Wow! Thanks for all the information, Ron. I'm still having a problem with
terminology, but I did mean that I use the DTD to validate my XML document.
This information is very useful in trying to understand the best way for us
to develop flexible applications.
Thank you very much!
From: Ronald Bourret [mailto:[log in to unmask]]
Sent: Tuesday, May 14, 2002 5:29 PM
To: [log in to unmask]
Subject: Re: Question regarding DTDs
Chris Proctor wrote:
> I'm fairly new to XML, but I have written some applications to build XML
> documents. I've used DTDs to validate that my document is well-formed, but
> know that DTDs can do a lot for me.
Minor nitpick: DTDs are used to validate a document, they are not used
to check well-formedness. Validation is the process of checking that a
document conforms to the rules in a given DTD. Well-formedness has a
number of rules, but largely boils down to (a) every start tag has a
matching end tag, and (b) start and end tags are properly nested.
Well-formedness is required -- if a document isn't well-formed, it is,
by definition, not an XML document. Validity is optional -- a document
can be invalid with respect to a particular DTD and still be a legal XML
document. (The more common case is that there simply isn't a DTD that
applies -- a good example of this is XSLT stylesheets.)
> Can a DTD be used to actually build an
> XML document? In other words, can I say "here's a database file or a
> tab-delimited file" and "here's the associated DTD" and use the DTD to
> the XML document? Forgive me if this is a stupid question, but we have so
> many vendors wanting data in a various number of formats. It would be
> if something like this is possible. It would take a lot of the pressure
> of us. I'd appreciate any input.
It's definitely not a stupid question.
This is definitely possible, but generally not as automatic as one might
hope. For example, suppose you have a comma-delimited file and a DTD and
want to get the data out of the comma-delimited file and into a document
that matches the DTD. To do this, you will need to define how the data
maps from one to the other.
For example, suppose you have the following comma-delimited file:
Chris,Proctor,Manager of Systems Integration,Gart Sports
And the following DTD:
<!ELEMENT People (Person)>
<!ELEMENT Person (Company, FirstName, Title, LastName)>
<!ELEMENT Company (#PCDATA)>
<!ELEMENT FirstName (#PCDATA)>
<!ELEMENT Title (#PCDATA)>
<!ELEMENT LastName (#PCDATA)>
There is no way a program can tell which fields in the DTD match which
fields in the file. Worse yet would be a DTD like:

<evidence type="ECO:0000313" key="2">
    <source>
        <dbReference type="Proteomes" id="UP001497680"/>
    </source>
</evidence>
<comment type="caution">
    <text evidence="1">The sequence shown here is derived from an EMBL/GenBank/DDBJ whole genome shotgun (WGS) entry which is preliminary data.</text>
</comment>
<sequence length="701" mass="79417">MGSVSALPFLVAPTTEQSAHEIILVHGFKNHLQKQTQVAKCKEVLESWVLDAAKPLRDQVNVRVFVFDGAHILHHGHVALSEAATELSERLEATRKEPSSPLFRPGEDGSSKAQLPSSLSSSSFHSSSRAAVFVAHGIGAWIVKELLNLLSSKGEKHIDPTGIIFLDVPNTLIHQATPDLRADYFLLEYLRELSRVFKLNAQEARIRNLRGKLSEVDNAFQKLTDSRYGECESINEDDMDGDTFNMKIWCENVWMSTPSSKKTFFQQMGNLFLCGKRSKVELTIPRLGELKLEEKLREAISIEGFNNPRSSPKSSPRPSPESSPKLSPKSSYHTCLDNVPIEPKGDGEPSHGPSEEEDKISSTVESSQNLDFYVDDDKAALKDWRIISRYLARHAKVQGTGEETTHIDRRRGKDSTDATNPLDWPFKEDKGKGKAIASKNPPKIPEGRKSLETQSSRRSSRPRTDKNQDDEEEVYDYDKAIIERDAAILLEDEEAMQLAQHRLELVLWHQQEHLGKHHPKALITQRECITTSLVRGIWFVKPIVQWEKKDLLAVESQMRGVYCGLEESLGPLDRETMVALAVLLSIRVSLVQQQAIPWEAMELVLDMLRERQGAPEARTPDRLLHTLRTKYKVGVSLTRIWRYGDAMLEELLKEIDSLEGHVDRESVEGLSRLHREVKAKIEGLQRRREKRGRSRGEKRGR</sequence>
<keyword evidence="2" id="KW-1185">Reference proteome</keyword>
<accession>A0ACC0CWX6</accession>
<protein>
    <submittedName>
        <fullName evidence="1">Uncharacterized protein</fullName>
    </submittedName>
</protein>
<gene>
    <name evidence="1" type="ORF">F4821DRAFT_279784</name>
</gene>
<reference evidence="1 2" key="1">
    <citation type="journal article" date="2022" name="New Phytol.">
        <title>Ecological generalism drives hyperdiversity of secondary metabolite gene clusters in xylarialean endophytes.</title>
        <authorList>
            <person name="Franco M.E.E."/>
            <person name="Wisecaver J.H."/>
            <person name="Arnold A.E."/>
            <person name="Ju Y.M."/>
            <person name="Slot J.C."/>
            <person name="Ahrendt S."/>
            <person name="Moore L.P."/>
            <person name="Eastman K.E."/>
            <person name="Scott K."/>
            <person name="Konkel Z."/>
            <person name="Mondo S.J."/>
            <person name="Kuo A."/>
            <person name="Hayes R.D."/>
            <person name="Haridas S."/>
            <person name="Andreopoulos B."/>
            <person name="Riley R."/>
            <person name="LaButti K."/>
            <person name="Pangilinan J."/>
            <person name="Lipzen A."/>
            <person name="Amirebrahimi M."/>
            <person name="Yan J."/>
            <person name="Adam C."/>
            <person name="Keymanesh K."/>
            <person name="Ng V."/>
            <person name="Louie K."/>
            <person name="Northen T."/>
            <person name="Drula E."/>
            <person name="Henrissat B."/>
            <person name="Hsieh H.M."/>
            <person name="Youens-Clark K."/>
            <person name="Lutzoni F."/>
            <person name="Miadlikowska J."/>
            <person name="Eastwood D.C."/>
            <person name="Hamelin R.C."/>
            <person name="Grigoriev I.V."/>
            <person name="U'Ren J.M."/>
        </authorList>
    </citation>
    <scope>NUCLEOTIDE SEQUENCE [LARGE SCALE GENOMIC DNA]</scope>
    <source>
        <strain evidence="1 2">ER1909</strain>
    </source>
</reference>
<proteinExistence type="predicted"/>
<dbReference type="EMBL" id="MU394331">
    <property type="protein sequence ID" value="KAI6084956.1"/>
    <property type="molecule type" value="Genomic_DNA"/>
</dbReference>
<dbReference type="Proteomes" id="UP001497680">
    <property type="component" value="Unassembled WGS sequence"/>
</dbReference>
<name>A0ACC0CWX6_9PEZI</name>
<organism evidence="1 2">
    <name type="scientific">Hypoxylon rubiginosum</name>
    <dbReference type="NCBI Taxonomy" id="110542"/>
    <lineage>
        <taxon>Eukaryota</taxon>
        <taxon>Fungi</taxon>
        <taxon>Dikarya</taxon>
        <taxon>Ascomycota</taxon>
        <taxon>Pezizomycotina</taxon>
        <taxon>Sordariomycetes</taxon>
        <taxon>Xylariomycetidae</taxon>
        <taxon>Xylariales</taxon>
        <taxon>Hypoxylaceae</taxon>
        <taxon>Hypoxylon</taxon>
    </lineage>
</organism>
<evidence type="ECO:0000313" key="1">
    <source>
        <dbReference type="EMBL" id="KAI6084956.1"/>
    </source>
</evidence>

<!ELEMENT A (B)>
<!ELEMENT B (#PCDATA)>
How would you map the above file to this?
The solution in both cases is some sort of user-specified mapping
information from the file to the XML document. Given this mapping
information, a program can automatically transfer data from a non-XML
format (comma-delimited file, database, Word document, LDAP, etc.) to an
There are several things to note here:
1) You will note that the DTD doesn't really get involved here. Instead,
it serves as a guideline to you when you are writing your mapping. That
is, it tells you the structure of the XML document that you want to map
2) If the non-XML format has metadata (a header line in a
comma-delimited file, database metadata, etc.), it is generally possible
to generate the mapping automatically. However (and this is important)
that mapping will follow a fixed structure that is hard-coded into the
generation program. For example, if the document above had a header
FirstName, LastName, Title, Company
you would get an XML document that used these names in the order shown,
This might not be the structure you want. In this case, you will
generally use XSLT to transform the resulting document to the structure
3) Even if you hand-code the mapping, there is a good bet that the tool
you use can only use a fixed structure. For example, a tool for
comma-delimited documents will only generate documents of the form:
Again, you will need to use XSLT to transform this to match your DTD.
4) As a general rule, I have seen no tools that can take metadata for a
non-XML format, a DTD, and generate a mapping between the two -- it's
simply too difficult. Instead, you either do a hand mapping between the
two or you start with one (e.g. metadata for a non-XML format) and
generate the other (e.g. a DTD) and the mapping.
5) You will need a different tool for each type of non-XML source (text
file, Word document, database, etc.) that you have. Here are some Web
sites you can use to find tools:
6) The tool you want may not exist.
7) If you're interested in the mappings between databases and XML